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We’ve to add more steam into anti-superstition drive

THE superiority complex was one of the driving forces of colonial adventurers who assumed that G od had b estowed upon them, more intelligence than people from whom they differed in terms of things like complexion and culture.

Conservative whites perceived people of b lack complexion to b e inferior to them. They assumed that, as presumably b etter human beings, they had a G od-given right to rule Africans, as well as non-Blacks, b ut who, b eing non-white, they considered to b e lower-grade human beings.

G radually, b ut surely, it sub seq uently emerged that, in an ideal situation where conditions and opportunities are shared out eq uitab ly, and where no given group dehumanizes and oppresses another on the b asis of skin colour, indigenous people in a given country like ours have the potential to make tremendous advances in various fields.

However, negative b eliefs that lack scientific b ack-up are b ig spoilers. Tanzania has its emb arrassing share of that scenario.

President John Magufuli is apparently deeply upset b y the fact that, on the one hand, he is instrumental in propelling Tanz ania towards industrial economic status.

On the other, the government has to grapple with superstitious b eliefs and attendant actions such as the killings and defilement of children over notions that they are potential wealth creation propellers.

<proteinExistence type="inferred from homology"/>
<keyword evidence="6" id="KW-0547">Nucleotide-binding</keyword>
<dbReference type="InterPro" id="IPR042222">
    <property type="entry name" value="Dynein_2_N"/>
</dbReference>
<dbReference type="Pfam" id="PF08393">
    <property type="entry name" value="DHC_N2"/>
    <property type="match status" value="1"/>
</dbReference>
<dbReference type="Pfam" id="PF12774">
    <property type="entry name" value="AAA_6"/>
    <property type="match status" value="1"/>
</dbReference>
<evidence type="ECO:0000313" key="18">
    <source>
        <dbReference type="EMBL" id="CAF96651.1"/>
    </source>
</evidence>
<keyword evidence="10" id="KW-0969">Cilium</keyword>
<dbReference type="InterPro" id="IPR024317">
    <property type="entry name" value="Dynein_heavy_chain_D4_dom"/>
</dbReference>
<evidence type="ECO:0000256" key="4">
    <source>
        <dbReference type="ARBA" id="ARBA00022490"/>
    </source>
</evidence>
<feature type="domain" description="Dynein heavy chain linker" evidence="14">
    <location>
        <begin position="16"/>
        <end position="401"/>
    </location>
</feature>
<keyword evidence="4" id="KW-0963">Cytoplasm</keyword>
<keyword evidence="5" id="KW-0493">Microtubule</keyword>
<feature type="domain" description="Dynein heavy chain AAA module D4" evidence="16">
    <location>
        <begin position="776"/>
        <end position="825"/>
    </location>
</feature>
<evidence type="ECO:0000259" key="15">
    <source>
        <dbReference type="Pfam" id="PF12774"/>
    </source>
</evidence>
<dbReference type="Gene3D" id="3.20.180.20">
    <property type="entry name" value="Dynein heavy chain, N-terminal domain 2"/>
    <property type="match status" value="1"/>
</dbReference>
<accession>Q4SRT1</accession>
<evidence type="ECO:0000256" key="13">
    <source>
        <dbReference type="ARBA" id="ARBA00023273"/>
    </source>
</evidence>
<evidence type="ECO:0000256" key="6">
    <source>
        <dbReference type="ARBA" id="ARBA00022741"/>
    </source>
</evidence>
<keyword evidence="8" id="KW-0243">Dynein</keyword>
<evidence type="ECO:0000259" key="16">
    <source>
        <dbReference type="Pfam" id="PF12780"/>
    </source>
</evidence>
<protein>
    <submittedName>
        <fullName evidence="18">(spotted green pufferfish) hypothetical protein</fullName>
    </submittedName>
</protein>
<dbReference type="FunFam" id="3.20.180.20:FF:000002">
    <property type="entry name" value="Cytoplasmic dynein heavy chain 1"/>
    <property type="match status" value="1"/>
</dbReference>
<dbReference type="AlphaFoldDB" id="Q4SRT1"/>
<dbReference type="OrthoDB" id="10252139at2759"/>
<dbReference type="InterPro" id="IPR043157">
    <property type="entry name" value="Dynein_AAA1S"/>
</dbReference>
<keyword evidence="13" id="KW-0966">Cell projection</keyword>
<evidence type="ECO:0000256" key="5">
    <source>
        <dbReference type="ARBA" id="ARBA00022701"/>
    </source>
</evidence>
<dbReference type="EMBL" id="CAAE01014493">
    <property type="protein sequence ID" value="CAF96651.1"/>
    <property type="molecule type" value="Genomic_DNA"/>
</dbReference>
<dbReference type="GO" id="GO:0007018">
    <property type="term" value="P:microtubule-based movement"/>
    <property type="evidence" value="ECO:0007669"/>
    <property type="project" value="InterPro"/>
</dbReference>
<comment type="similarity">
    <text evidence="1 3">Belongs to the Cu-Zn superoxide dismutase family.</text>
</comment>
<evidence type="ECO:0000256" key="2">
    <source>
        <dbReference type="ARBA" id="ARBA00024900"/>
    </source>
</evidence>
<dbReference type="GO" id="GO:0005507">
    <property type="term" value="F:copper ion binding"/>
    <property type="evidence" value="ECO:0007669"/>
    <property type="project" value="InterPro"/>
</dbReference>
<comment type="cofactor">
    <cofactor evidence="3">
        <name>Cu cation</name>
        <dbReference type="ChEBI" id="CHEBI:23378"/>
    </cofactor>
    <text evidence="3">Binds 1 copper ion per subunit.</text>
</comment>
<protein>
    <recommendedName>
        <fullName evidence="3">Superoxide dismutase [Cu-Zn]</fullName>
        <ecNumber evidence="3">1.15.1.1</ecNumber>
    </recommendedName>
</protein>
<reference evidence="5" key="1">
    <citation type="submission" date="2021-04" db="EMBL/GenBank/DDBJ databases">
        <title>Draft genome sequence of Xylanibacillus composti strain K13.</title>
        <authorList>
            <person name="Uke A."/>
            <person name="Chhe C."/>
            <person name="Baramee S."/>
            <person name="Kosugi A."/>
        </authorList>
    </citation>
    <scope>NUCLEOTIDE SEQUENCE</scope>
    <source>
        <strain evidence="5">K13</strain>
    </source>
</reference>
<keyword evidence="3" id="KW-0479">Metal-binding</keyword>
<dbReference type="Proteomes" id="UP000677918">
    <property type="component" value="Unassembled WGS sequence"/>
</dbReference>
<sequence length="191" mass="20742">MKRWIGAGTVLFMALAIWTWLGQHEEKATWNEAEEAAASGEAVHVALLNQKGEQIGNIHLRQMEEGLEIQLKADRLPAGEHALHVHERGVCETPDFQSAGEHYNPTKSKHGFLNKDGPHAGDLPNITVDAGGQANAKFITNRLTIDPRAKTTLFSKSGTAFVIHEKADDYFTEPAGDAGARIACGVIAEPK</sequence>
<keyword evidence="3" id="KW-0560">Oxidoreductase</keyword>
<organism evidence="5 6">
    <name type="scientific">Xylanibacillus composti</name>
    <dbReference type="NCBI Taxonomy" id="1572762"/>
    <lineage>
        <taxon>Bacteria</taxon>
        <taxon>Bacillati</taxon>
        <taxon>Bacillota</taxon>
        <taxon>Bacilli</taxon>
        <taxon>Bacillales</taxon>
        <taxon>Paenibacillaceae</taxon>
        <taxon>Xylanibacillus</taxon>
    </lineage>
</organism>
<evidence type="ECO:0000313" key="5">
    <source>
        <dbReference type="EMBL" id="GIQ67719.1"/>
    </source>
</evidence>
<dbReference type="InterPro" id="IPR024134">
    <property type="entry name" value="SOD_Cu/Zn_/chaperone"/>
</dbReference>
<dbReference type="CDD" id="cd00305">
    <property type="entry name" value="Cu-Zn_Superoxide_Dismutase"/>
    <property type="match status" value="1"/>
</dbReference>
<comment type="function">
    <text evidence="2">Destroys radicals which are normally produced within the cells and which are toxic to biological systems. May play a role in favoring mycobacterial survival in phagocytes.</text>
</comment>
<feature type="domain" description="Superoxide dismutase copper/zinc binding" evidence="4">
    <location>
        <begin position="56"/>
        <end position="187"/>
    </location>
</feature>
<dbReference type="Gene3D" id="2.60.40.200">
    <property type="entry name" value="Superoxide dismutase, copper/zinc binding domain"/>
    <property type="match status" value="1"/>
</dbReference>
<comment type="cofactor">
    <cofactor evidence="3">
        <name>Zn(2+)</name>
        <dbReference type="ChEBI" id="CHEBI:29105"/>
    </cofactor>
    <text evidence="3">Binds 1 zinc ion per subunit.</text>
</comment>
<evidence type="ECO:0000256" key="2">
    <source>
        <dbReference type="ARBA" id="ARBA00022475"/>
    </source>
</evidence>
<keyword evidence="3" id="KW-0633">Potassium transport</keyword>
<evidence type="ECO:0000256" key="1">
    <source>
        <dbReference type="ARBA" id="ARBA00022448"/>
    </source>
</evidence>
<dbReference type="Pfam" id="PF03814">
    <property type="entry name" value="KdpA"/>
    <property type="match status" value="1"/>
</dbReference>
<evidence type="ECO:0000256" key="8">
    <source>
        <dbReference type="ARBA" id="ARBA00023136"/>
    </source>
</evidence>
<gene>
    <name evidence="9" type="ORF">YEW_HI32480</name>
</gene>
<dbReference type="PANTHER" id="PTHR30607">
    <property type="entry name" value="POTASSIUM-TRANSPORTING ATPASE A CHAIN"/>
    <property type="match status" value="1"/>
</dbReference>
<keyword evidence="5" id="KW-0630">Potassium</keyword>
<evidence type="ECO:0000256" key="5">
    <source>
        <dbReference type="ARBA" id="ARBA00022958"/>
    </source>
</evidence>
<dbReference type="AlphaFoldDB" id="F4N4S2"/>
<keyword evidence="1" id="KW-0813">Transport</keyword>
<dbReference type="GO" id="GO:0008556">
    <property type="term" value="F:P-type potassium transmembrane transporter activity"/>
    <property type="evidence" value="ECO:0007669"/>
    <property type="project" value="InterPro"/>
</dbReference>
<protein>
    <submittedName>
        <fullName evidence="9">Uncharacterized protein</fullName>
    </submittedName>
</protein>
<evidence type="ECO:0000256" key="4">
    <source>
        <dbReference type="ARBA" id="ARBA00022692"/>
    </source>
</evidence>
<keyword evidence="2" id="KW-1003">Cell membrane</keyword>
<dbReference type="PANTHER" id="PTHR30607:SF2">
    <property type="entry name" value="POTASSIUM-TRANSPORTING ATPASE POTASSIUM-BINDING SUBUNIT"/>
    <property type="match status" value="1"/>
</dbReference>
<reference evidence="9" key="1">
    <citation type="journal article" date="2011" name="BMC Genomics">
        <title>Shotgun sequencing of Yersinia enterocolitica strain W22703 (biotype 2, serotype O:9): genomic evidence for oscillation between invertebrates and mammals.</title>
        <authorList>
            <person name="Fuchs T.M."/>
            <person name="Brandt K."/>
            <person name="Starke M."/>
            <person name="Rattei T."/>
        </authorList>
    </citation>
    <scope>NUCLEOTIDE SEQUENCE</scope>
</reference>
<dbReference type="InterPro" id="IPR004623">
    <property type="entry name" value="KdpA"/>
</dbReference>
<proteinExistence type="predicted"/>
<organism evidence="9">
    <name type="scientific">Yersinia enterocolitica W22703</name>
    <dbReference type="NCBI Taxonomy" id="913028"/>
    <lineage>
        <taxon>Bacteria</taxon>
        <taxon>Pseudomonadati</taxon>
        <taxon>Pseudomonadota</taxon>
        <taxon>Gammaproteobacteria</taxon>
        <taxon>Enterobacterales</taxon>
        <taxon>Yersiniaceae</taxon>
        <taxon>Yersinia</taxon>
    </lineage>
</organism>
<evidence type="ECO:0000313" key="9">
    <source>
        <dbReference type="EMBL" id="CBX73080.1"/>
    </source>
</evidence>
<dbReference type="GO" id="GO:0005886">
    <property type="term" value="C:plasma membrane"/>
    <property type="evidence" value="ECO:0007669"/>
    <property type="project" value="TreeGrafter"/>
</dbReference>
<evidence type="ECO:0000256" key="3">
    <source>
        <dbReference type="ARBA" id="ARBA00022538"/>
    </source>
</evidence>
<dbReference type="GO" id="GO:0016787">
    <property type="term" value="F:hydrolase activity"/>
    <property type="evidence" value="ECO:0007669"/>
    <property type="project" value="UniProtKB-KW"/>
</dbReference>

During recent official tours in southern Tanzania, he touched on the vices, on which he commented with deep passion, urging his compatriots to avoid them.

We wish to point out that, superstitious b eliefs cut across academic levels, social status and economic means. Manifestations include witchdoctors b eing contracted to facilitate promotions at workplaces, b oosting shop sales and enab ling aspiring legislators to make it to the August house.

The b eliefs are therefore considerab ly deep-rooted and thus entail application of earnest comb ative initiatives. It is apparent however, that, currently, no such initiatives are in force.

Crafty individuals freely advertise themselves as b eing ex perts at making the dreams of individuals come true, including individuals to get suitab le matrimonial partners, and students to pass examinations.

There’s a compelling need for the prob lem to b e elevated to a crisis level and b e tackled with corresponding force.

A thorough sensitisation initiative should b e set in motion to neutralise nonsensical b eliefs that someone can b ecome a millionaire speedily, b y, for a start, delivering parts of a human b ody to a “j ujuman”.

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Author: EDITOR

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